Reports should be shared with contractors on a consistent basis, ideally weekly. These reports track movement in real-time and offer important insights on site conditions. Ideally, structural engineers and surveyors work together to develop and analyze monitoring data before sharing with the GC. Surveyors can offer important insights and context, especially if unusual movements are reported. For example, early in the Alderman Library project the continuous monitoring noted a sudden spike in elevation in two parts of the column grid along the building’s first floor. Surveyors and structural engineers investigated immediately and determined that some of the survey control points were obscured briefly. Without all of the survey control to help the automated total stations (ATS) re-section its position, there was inaccuracy in the collected data. The data showed that the control points outside of the construction area moved, although the team was sure they didn’t. While it is possible for a survey control point to get bumped or moved, having two in completely different places move the exact same amount at the same time is highly unlikely. Data showed that the sensors at first level grids F/10 and Q/10 correlated with the temporarily inaccurate survey control checks. This meant that an obstruction was impacting the data. Once the obstruction was removed and the ATS regained line-of-sight to all the sensors, the elevation measurement stabilized.

Being able to quickly diagnose and address inaccurate results was crucial to prevent a work stoppage at the site. Had the structure in fact changed elevation by a half of an inch from the initial observation, the project would have been halted.

The Alderman Library monitoring relies on Trimble S6’s for traditional surveying of periodically monitored sensors and more advanced Trimble S7’s for the ATS’s. Each sensor provides a real-time gauge and can report as frequently as every two minutes. The project includes 130 sensors and two ATS’s. There are currently 41 sensors being read automatically and 89 sensors being read periodically. Placing these tools throughout the construction site ensures broad coverage for any potential movement.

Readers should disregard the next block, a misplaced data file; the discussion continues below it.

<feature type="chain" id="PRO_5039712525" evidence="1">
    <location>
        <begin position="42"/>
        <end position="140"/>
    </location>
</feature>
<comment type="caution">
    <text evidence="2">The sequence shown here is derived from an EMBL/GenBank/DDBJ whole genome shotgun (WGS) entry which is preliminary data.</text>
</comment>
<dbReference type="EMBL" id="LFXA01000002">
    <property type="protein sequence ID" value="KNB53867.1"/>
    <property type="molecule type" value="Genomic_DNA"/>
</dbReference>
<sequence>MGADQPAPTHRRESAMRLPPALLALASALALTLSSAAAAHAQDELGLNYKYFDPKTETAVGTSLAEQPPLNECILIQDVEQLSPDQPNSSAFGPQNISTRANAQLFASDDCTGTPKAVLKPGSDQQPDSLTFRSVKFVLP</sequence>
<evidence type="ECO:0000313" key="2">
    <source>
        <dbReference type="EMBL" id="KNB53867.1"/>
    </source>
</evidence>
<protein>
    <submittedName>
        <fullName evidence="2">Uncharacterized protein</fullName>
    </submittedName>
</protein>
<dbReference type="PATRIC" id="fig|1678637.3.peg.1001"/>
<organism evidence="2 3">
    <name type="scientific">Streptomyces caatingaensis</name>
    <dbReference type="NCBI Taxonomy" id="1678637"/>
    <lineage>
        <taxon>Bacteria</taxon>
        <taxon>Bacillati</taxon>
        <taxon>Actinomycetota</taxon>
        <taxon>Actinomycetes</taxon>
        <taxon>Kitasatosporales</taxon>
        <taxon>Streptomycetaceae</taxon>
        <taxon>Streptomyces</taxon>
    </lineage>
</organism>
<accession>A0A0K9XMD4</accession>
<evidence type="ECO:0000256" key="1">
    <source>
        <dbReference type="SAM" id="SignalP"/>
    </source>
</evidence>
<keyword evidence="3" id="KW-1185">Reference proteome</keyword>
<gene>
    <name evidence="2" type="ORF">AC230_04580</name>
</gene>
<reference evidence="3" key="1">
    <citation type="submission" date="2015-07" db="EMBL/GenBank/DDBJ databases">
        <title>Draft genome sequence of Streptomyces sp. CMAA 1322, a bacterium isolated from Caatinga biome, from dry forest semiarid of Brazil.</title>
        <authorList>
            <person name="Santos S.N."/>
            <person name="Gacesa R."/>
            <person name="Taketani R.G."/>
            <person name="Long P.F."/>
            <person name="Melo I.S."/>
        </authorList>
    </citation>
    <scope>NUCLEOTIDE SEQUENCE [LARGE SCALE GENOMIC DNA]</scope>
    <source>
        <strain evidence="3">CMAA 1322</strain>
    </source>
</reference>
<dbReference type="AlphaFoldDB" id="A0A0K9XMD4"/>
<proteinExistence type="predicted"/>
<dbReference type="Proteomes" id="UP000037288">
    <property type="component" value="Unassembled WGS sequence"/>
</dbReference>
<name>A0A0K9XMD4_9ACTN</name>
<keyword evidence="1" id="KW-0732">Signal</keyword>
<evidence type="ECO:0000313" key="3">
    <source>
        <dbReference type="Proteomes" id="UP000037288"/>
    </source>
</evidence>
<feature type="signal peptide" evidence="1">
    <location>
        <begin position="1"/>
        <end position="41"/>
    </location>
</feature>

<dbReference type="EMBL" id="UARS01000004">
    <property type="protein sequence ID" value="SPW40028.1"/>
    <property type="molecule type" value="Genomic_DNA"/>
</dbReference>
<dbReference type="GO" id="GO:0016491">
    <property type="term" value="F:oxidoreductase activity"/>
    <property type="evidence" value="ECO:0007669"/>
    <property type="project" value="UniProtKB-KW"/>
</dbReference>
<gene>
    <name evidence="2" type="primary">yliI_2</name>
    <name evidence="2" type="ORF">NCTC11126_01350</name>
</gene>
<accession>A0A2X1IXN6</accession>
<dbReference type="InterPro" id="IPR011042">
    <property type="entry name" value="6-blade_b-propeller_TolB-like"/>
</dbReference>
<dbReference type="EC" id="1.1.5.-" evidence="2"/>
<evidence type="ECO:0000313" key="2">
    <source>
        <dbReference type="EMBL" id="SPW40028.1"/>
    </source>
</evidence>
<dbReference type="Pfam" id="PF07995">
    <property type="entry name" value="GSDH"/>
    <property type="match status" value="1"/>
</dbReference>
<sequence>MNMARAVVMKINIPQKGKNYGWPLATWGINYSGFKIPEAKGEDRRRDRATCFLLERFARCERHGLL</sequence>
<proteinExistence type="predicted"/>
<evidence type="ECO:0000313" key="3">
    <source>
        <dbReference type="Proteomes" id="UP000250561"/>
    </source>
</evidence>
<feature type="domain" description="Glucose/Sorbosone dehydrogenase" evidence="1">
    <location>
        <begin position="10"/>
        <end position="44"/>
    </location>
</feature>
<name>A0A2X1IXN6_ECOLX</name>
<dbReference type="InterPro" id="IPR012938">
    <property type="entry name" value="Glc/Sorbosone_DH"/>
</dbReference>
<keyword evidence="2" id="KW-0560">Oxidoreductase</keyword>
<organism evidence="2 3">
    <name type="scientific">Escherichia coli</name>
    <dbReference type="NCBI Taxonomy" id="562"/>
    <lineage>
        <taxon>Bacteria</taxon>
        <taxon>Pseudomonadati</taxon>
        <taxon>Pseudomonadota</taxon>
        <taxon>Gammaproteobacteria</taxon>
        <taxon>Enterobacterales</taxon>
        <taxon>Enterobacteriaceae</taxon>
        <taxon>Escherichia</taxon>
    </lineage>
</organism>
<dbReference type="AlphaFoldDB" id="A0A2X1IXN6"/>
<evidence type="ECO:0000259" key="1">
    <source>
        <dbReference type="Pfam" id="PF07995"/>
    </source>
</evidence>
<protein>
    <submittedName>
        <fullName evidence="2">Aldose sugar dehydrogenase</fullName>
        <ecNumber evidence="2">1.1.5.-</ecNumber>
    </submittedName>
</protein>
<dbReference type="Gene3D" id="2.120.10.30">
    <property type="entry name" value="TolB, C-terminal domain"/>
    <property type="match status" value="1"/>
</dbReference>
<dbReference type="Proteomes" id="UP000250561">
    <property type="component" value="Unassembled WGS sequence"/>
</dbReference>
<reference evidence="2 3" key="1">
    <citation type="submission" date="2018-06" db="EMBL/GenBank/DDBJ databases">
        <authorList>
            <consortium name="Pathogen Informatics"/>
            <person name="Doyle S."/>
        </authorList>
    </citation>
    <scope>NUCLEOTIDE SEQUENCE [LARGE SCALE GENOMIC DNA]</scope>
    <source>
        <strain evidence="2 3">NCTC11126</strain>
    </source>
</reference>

This approach also allows the team to more quickly assess movement. For example, sensors noted minor movement by a key column connected to the original library building. Comparing that data to the lack of movement picked up by sensors at other parts of the site confirmed that the column in question was moving. Contractors developed a plan to stabilize the column, thus preventing significant damage and ensuring the building’s integrity.

Finally, monitoring plans and schedules must remain flexible. As construction progresses, different areas of a site will become more or less sensitive to movement. Adjust sensor locations and sight lines to correlate with the shifting zone of influence. For example, the team monitored the horseshoe area of the Alderman Library for movement for approximately nine months. As the project moves to new phases, ATS units will be placed in and around the building’s courtyard because this area will be more sensitive to movement in this new phase. Having a detailed plan in place will help the team anticipate and manage these changes.

Movement monitoring is all about safety. Key work decisions are connected to potential movement at a site, such as slowing work for shutting down a site. Before making these major calls, contractors need collaborating evidence. Utilizing real-time data from sensors placed strategically around a construction site is crucial. A lack of proper monitoring can risk site safety and the integrity of a building, especially a historic structure. Fortunately, new sensors and software provide the clearest view yet of any movement happening during construction.

Structural engineers and surveyors who work together can leverage these tools to monitor movement closely and ensure issues are analyzed and addressed quickly.


Cheryl Stockton is a Survey Team Leader at Draper Aden Associates, a Mid-Atlantic engineering, surveying, and environmental services firm. Based in Charlottesville, VA, she has over 30 years of experience providing surveying services to a wide array of projects. She can be contacted at cstockton@daa.com.